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QB Film Room: Rebels drop a heartbreaker in Arkansas, and a look back to playing against Monte Kiffin’s 1977 Hog Defense

QB Film Room: Rebels drop a heartbreaker in Arkansas, and a look back to playing against Monte Kiffin’s 1977 Hog Defense

This week our QB expert David Walker takes a look at the Rebels’ loss to Arkansas Saturday and looks back to when he quarterbacked against then-defensive coordinator Monte Kiffin’s Razorback defense. 

Each week in “The QB Film Room,” I typically take a look back at the Rebels’ most recent game and analyze the quarterback play, drawing on my years as a quarterback and coach.

But this week is a little different. 

We all know the Rebs struggled in the 33-21 loss to Arkansas, committing six interceptions and one fumble, and we all know it’s hard to win a game with seven turnovers. I can tell you, from first-hand experience, that Ole Miss head coach Lane Kiffin is correct when he says this game can humble you. It sure can. But what’s important is how you respond, and I’ve no doubt the Rebels and quarterback Matt Corral will rebound nicely against Auburn. 

When Monte Kiffin was DC at Arkansas and Pete Carroll was Grad Asst.

So instead of breaking down the game film from Arkansas, I want to take a look back in time to another Arkansas game, this one in 1977, when I played QB for A&M and when Coach Kiffin’s esteemed father was on the other side of the field.

We were a Wishbone triple option team since our head coach was Emory Bellard — that offense’s “father.” In my four years as an Aggie starter, I’d never heard the words “two-minute offense.” Oh, we ran it all the time at my high school in Sulphur, Louisiana, but at A&M we only had one wide receiver and ALWAYS huddled, waiting for the play to be brought in from the sideline. This lack of foresight was never more apparent than in that particular game.

The 1977 contest featured a new coaching staff at Arkansas instead of the one we’d beaten in Little Rock the year before. Defensive coordinator Jimmy Johnson had left in a huff when his former coach Frank Broyles resigned his position and surprisingly named Lou Holtz his successor as he, Broyles, moved into the AD job.

Coach Holtz hired a defensive coordinator by the name of Monte Kiffin. He also added a now-familiar name to his staff as a grad-assistant, Pete Carroll. Throughout my career, I have always said the Razorbacks had quickness that no one else had, and this ‘77 team was every bit of that.

As the above article mentions, Pete Carroll is frequently queried about the roots of his philosophy, with his response always including a mention of Coach Monte Kiffin and his time with him in Fayetteville.

I owe him everything. He taught me everything I know about defense.

Seattle head coach Pete Carroll on Monte Kiffin

Entering that 1977 game, we were undefeated in the SWC and found ourselves tied, 20-20, when Arkansas QB Ron Calcagni hit a long pass with two minutes left. We then blocked the extra-point by their outstanding kicker, Steve Little.

A&M Quarterback David Walker is chased by two Arkansas defenders in 1977’s loss to the Hogs.

So the score was now 26-20, Hogs leading — eerily close to the 26-21 score that Monte’s son Lane found himself with at the tail end of this past Saturday’s game. 

A long march for a score by my Aggies would surely be capped by an extra-point kick by our All-American kicker, Tony Franklin, to win the game, 27-26, right?

Again, we may not have used it much, but we had a passing game. All three of the guys who were lined up behind me could catch a football. So could my split end and my tight end.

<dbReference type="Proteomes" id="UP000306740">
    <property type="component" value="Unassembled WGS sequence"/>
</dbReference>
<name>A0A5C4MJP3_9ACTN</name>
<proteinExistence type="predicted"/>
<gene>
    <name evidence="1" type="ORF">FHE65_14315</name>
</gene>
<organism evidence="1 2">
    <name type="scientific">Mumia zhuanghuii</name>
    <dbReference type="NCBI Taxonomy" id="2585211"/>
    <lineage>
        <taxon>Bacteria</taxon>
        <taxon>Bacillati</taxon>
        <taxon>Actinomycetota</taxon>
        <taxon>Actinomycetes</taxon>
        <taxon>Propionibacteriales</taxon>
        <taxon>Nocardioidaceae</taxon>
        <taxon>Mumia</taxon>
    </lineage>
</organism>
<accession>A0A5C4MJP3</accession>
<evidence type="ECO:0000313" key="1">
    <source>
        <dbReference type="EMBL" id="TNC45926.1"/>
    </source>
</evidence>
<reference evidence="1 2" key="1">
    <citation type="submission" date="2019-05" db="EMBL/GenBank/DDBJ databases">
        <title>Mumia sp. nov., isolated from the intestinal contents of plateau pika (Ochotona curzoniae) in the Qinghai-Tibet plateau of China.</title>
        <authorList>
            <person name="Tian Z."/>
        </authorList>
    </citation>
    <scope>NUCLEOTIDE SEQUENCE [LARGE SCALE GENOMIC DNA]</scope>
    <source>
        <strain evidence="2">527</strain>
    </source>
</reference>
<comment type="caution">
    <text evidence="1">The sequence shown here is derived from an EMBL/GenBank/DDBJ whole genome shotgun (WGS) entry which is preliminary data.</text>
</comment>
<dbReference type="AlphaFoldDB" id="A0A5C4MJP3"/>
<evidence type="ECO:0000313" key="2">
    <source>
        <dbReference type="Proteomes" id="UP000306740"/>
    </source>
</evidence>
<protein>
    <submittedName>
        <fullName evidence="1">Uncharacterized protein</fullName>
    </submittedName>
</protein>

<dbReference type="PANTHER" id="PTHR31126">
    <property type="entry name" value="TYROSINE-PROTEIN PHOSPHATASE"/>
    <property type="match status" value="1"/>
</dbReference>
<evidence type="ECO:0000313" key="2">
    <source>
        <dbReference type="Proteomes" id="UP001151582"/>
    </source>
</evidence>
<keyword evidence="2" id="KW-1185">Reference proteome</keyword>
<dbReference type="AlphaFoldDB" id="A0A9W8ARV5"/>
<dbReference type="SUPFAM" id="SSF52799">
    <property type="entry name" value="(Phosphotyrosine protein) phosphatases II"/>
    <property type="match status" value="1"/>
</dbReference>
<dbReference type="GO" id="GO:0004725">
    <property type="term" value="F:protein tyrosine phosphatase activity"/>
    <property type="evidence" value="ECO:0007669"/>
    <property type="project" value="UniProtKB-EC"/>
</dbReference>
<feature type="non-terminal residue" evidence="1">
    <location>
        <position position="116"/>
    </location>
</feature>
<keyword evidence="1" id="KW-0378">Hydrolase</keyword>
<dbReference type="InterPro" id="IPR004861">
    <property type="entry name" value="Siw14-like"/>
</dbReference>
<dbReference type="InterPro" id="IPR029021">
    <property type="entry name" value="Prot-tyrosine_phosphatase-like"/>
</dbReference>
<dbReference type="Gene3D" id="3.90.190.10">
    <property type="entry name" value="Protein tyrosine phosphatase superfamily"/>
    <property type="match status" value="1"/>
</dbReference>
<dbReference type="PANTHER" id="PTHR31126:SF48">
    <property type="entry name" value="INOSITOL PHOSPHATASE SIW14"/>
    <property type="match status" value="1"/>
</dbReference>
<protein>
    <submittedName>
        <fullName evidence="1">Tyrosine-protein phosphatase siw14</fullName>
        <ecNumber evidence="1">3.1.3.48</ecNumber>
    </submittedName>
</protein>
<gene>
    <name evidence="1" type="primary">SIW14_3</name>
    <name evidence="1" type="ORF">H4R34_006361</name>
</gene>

Ticket to the 1977 game at Kyle Field between Arkansas and A&M.

After not having passed the entire game (or year, for that matter), we moved with ease all the way down to the Arkansas 15-yard line, before losing 18 seconds on the clock when our coach mistakenly thought he’d called a timeout.

Now, with six seconds to play, instead of four shots at the end zone, we had only one. This is where a lack of preparation for situational football gets you beat, even when you should’ve won.

I get the play from the messenger and it’s a 12-yard out route to my split end. What?? Not only will it not get the yards needed, but it wasn’t even in our game plan. Arkansas played Cover 2 on every play, and a single-receiver out route is dead meat for the cornerback or the safety. It’s nearly impossible to squeeze one of these in. Yet, we had no audible system either, and with no timeouts and afraid to “Mayday” it out of bounds for fear of the clock running out, I called the play I was given.

I scrambled out to the left, was about to get hit, thought I had someone open in the end zone back to the right, and cut it loose. My receiver slipped forward to the turf and the defensive back behind him caught it in the chest for the interception to end the game. 

So, yes, I know exactly what it feels like to be on the wrong end of what you expect to be a game-winning drive.

My offensive coordinator later told me the phones had gone dead on that last play, and he was unable to get the game-winning play in to me. (Can you imagine this happening nowadays?)

Lou Holtz and Monte Kiffin had won their first game at Kyle Field, and the win improved Arkansas to 8-1. Their only loss that season was a very close one to then-No. 1 Texas. Without this win against us, though, two-year-old Lane Kiffin isn’t flying with the Razorbacks football team to Miami to whip No. 2 Oklahoma, 31-6, in the Orange Bowl and finish with a No. 3 final ranking in the AP poll.

But back to Saturday in Fayetteville. When Ole Miss took the field with about four minutes to play and down, 26-21, WITH the wind, I figured this game was going to the Rebels. Nobody’s going to stop this team in this situation. We’d seen what this offense could do. (Besides, Arkansas, right?)

Not to mention, I was in Little Rock’s Memorial Stadium two years ago when Ole Miss went 97 yards behind Jordan Ta‘amu to score a last-second victory. I’d played as a 17-year-old in Fayetteville, losing a 14-10 battle negatively affected by a lack of a two-minute offense, but these Rebels have all that — no such worries. The only thing that stops this offense is lack of execution.